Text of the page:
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Moderate Islam meets Auschwitz

t’s hard to think of more divisive activities in Palestinian society today. Regardless of whether one agrees with his actions, it is exceedingly rare to see someone publicly buck the fiercely dominant trends in Palestinian discourse.

For nearly 40 years, Mohammed Dajani Daoudi has felt that something was wrong with Palestinian politics. In 1975, while studying at the American University at Beirut (“doing everything except studying”), he was deported to Syria for political activities. Fatah operatives supplied him with a fake passport to get back. But they mistakenly put a Syrian exit stamp into the passport rather than an entry stamp; which looked odd when Syrian passport control moved to give him an exit stamp. The officer went to check with a superior, and Dajani says he grabbed his documents and fled back to Lebanon.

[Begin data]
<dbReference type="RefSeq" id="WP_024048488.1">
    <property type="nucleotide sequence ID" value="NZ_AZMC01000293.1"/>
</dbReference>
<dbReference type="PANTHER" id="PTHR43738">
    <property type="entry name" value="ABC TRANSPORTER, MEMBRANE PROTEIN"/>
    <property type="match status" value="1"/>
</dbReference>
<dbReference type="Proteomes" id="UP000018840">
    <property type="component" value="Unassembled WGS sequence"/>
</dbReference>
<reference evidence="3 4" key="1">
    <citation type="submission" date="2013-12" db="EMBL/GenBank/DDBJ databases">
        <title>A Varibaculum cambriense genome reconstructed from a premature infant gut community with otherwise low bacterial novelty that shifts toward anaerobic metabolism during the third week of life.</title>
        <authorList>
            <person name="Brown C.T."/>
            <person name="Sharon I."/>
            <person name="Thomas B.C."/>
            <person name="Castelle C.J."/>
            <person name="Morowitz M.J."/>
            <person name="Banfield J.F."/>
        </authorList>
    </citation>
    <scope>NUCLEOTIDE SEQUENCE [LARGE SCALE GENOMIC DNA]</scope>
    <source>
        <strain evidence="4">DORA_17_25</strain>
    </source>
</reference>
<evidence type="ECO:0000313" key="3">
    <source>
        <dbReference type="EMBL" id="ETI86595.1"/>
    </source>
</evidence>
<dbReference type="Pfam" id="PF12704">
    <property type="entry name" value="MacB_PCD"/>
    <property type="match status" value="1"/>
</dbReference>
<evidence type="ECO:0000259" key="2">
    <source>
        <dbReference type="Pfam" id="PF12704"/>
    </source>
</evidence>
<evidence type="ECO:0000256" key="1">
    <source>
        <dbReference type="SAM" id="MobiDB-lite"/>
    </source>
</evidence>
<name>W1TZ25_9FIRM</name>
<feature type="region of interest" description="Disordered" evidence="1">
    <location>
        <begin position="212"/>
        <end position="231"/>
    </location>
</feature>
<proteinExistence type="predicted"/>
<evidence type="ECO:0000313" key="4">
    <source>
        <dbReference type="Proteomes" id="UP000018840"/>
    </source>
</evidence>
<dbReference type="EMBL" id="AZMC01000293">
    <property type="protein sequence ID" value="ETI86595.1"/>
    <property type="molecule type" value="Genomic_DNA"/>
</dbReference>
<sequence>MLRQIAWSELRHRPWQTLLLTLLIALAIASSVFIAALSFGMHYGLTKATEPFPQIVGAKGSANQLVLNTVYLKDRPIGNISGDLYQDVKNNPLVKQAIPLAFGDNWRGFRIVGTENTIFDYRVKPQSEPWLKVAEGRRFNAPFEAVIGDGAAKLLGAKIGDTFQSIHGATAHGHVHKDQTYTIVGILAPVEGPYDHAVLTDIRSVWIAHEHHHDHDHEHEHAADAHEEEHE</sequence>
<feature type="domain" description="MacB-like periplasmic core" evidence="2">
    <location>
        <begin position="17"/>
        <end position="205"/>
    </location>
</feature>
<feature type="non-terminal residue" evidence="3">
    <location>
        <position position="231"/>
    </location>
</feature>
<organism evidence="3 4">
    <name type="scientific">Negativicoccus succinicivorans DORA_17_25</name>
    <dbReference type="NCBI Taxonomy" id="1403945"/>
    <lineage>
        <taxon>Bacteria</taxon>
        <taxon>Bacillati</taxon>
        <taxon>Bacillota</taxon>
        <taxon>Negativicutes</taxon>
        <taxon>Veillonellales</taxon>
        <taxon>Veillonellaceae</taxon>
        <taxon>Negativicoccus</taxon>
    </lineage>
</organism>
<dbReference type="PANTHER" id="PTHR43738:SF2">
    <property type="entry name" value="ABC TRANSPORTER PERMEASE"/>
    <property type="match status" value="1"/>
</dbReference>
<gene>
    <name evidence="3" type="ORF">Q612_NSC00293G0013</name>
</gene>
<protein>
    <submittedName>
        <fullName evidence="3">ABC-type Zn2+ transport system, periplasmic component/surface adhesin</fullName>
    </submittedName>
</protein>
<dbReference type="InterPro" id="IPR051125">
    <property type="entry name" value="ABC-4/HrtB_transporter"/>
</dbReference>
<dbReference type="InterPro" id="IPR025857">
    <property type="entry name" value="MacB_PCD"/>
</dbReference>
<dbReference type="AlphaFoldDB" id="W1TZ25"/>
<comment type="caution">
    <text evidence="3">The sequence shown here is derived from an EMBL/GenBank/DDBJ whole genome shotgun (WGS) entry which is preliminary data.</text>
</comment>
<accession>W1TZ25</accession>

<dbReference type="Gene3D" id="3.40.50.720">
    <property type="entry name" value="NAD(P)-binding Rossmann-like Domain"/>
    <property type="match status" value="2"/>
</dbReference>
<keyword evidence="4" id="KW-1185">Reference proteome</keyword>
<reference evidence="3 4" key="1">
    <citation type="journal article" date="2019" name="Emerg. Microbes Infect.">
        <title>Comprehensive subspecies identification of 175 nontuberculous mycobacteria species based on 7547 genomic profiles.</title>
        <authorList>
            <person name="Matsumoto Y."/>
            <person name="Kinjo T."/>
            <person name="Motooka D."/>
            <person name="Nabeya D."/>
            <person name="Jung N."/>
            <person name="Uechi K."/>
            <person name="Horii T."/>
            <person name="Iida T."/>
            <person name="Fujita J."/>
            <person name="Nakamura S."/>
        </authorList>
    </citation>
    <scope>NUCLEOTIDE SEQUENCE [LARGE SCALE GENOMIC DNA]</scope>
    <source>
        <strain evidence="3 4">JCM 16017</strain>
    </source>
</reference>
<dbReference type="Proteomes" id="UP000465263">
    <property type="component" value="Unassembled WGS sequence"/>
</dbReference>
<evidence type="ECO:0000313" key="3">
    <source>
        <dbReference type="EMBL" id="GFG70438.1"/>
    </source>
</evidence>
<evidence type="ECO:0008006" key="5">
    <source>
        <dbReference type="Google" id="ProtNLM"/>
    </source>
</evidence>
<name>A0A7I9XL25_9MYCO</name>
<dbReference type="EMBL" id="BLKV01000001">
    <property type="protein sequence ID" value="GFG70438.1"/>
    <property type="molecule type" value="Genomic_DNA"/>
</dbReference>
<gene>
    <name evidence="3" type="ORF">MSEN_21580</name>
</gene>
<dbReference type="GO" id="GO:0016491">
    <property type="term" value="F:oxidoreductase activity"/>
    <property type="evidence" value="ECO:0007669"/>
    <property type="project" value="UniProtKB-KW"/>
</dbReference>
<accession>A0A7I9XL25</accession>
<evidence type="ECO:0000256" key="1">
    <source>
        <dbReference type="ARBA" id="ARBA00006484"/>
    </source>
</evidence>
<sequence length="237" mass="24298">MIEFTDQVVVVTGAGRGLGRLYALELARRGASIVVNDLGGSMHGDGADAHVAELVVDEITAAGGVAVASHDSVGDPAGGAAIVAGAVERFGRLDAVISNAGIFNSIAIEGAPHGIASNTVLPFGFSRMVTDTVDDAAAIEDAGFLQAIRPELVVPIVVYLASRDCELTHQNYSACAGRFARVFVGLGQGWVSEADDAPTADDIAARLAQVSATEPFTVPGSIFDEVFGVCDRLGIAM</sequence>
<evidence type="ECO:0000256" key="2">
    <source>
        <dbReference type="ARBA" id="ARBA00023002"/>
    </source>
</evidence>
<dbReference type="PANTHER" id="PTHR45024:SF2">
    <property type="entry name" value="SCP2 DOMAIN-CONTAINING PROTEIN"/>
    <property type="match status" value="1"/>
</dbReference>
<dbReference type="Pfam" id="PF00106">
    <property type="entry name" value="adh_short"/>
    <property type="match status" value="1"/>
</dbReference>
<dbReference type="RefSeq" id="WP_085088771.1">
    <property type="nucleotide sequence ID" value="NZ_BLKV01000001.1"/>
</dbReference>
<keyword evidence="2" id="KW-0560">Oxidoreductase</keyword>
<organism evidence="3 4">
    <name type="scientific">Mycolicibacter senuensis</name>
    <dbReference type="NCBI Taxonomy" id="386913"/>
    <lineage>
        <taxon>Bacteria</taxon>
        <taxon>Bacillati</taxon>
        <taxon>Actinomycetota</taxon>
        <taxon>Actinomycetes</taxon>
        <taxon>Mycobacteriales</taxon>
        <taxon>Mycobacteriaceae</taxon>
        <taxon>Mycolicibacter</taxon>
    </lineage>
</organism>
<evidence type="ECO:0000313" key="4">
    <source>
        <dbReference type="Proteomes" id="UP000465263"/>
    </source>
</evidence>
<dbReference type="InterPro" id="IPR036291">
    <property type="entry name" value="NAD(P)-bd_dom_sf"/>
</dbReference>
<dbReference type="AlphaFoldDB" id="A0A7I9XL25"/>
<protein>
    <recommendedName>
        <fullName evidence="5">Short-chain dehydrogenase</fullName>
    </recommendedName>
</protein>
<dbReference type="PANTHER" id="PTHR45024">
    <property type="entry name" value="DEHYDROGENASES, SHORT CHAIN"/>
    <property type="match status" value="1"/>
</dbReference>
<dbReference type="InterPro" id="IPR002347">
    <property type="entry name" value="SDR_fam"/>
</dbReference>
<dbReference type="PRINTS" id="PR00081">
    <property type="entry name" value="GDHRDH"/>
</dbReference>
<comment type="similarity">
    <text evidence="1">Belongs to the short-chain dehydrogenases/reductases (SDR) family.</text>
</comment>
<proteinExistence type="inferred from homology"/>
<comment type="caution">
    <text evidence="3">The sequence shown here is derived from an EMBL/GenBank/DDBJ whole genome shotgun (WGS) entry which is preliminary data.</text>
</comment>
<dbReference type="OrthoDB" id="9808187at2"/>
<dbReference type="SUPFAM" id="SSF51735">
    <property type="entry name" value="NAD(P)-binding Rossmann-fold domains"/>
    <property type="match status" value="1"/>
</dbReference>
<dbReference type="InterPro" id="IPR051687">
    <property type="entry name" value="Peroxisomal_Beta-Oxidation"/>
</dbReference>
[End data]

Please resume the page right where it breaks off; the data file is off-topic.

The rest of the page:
The incident made him feel like he was “fighting Israelis and fighting Palestinians, and it’s too much for me,” he told +972 Magazine in an interview in Jerusalem. After eight years in Fatah, he saw the organization as full of corruption, nepotism, mis-governance. That was when “I divorced politics and married academia.”

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